Home Energy Audits 101

By Home IQ Team

The options for calculating your home’s energy efficiency

Believe it or not the thaw is on its way, and as those spring cleaning lists grow, be sure to add a home energy audit to your to-dos. The audits take a closer look around the house and can help identify more than the obvious energy sucking cracks and leaks you’re already aware of – and in addition to being beneficial for the environment, the audits can help you save, too. Today we’ve got the scoop on home energy audits.

Energy Audit Options

DIY Approach

If you’re planning to take the DIY rout to the audit, we suggest (as always) doing the research first. Since taking a walking tour of your home to find problem areas can seem like a daunting task, it’s a good idea to identify target areas for improvement. For example, here the DOE’s Energy Efficiency & Renewable Energy (EERE) office provides Air Leaks, Insulation, Heating/Cooling and Lighting as main categories; then the site gives details on how to take a closer look at them in your home.

DIFM Approach

For energy audits when it comes to hiring the pros there’s a ton of options, and it’s essential to pick the most credible source. Certification is something important to look for in a home energy audit service. At Home Intel we think the best bet is too look for a tie to an organization or association, since most likely means the pros were trained and tested on the latest standards in energy efficiency. The Building Performance Institute offers services to find a certified contractor, as well as background information on the different tests and they do and what they’re looking to gather. The Residential Energy Services Network can help you find a certified tester, and also provides a wealth of valuable information for consumers.

Outside of associations/organizations/institutions there are a variety of independent audit solutions. Since there’s a lot of clutter to navigate through in the world of independent audit services, Wall Street Journal wrote a piece on filtering the good from the bad. They found a lot of services that either gave too technical much info that, or services that didn’t give enough feedback in their reporting. Still in their research they did find a few winners, and their ratings and conclusions are outlined at the end of the article.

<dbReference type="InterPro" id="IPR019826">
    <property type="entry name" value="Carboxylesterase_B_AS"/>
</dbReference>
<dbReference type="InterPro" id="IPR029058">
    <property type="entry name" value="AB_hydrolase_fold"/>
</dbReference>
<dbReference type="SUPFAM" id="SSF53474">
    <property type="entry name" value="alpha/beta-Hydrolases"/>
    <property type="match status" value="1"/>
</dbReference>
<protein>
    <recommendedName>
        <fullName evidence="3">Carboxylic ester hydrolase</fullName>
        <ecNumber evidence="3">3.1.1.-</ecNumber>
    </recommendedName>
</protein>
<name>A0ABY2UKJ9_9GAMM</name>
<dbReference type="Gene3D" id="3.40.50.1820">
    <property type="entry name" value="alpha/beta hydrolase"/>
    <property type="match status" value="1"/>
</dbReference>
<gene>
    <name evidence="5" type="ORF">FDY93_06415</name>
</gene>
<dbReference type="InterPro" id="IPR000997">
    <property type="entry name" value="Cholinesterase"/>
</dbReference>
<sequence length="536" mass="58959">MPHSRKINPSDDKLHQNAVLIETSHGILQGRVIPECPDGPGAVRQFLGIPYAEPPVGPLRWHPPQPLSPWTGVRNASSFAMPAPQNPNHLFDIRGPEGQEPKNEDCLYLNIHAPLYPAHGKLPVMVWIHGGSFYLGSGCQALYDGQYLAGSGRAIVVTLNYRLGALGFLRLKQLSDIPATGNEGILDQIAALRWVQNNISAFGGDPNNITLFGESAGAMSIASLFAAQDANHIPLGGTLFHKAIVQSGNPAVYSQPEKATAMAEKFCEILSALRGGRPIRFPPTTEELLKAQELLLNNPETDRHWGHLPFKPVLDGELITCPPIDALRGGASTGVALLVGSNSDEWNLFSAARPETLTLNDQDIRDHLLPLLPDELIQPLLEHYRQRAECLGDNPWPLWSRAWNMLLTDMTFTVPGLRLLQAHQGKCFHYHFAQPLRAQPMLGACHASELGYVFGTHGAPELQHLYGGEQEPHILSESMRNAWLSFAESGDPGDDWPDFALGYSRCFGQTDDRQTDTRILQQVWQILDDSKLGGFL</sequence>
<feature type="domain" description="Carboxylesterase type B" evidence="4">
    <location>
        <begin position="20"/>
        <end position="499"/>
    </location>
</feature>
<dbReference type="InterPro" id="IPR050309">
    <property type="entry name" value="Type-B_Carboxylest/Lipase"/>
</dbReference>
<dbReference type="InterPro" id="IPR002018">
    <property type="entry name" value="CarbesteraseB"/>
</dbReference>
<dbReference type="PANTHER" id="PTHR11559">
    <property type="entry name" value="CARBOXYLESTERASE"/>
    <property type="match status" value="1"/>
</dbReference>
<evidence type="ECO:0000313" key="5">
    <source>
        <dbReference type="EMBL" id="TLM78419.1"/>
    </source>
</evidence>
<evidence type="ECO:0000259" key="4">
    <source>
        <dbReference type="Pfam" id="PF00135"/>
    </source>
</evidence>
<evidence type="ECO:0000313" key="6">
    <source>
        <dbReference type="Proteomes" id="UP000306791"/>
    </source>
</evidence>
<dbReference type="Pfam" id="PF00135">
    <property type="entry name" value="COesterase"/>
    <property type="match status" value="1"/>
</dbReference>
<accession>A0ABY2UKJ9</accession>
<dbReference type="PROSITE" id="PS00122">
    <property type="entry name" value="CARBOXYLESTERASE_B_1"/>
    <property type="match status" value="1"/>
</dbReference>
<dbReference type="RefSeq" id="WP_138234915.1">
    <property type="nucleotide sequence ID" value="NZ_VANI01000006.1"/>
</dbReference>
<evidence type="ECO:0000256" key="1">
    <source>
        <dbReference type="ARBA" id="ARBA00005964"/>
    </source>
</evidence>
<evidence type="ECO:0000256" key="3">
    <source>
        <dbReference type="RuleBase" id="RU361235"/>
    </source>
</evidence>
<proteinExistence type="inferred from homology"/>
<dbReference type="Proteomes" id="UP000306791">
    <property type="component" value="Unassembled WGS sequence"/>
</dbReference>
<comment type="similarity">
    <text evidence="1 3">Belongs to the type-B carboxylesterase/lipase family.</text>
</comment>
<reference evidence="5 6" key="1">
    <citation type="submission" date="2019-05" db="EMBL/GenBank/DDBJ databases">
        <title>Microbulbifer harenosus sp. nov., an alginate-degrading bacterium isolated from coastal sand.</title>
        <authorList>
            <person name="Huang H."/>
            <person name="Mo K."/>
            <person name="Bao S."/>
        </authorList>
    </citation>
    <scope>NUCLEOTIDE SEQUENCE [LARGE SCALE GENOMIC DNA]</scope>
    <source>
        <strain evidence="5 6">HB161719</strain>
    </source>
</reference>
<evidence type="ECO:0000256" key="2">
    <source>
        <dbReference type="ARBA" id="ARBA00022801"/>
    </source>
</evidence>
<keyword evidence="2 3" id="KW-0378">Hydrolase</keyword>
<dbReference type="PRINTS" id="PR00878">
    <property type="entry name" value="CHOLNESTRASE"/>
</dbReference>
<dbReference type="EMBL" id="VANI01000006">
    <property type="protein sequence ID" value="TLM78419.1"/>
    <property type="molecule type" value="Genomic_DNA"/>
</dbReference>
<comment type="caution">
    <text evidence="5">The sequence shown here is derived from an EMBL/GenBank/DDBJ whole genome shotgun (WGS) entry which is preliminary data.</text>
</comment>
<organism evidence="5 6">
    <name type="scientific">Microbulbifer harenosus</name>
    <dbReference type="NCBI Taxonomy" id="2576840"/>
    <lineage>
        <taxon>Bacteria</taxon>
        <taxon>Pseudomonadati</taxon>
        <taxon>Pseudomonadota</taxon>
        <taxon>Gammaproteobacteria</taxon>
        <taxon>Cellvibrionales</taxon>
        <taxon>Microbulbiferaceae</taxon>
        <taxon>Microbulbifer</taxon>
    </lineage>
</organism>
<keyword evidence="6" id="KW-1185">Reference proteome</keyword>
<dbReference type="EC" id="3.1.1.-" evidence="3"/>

Keep in mind…

  • Technology - It’s important to make sure energy audit services and pros have the experience and certification, but if you’re going to pay for a service make sure they’ve also got the leading technology for the job. The EERE says key devices and methods include blower door test, thermographic scans and the PFT air infiltration measurement technique. It’s up to you how much you want to learn about these new technologies/methods, but it’s a good idea to at least mention them in your audit service interview process.
  • Set Goals – Whether you’re doing a DIY audit or working with a pro, make sure you set expectations and communicate what you want to get out of the audit. If you’re doing it on your own set a plan for yourself and don’t deviate from that rout. If you’re working with a pro use the EERE list as a reference and give them areas you’d like to focus on improving in addition to the areas they’ll search on their own.
  • Next Steps – Once the audit is complete it’s easy to loose steam and motivation to carry out the improvements to problem areas you found. Gather your results divide them into two categories – areas of improvement you and your family can make and bigger projects that you may want to consult a professional on. If you worked with a service to do your audit, ask them for suggestions for next steps.

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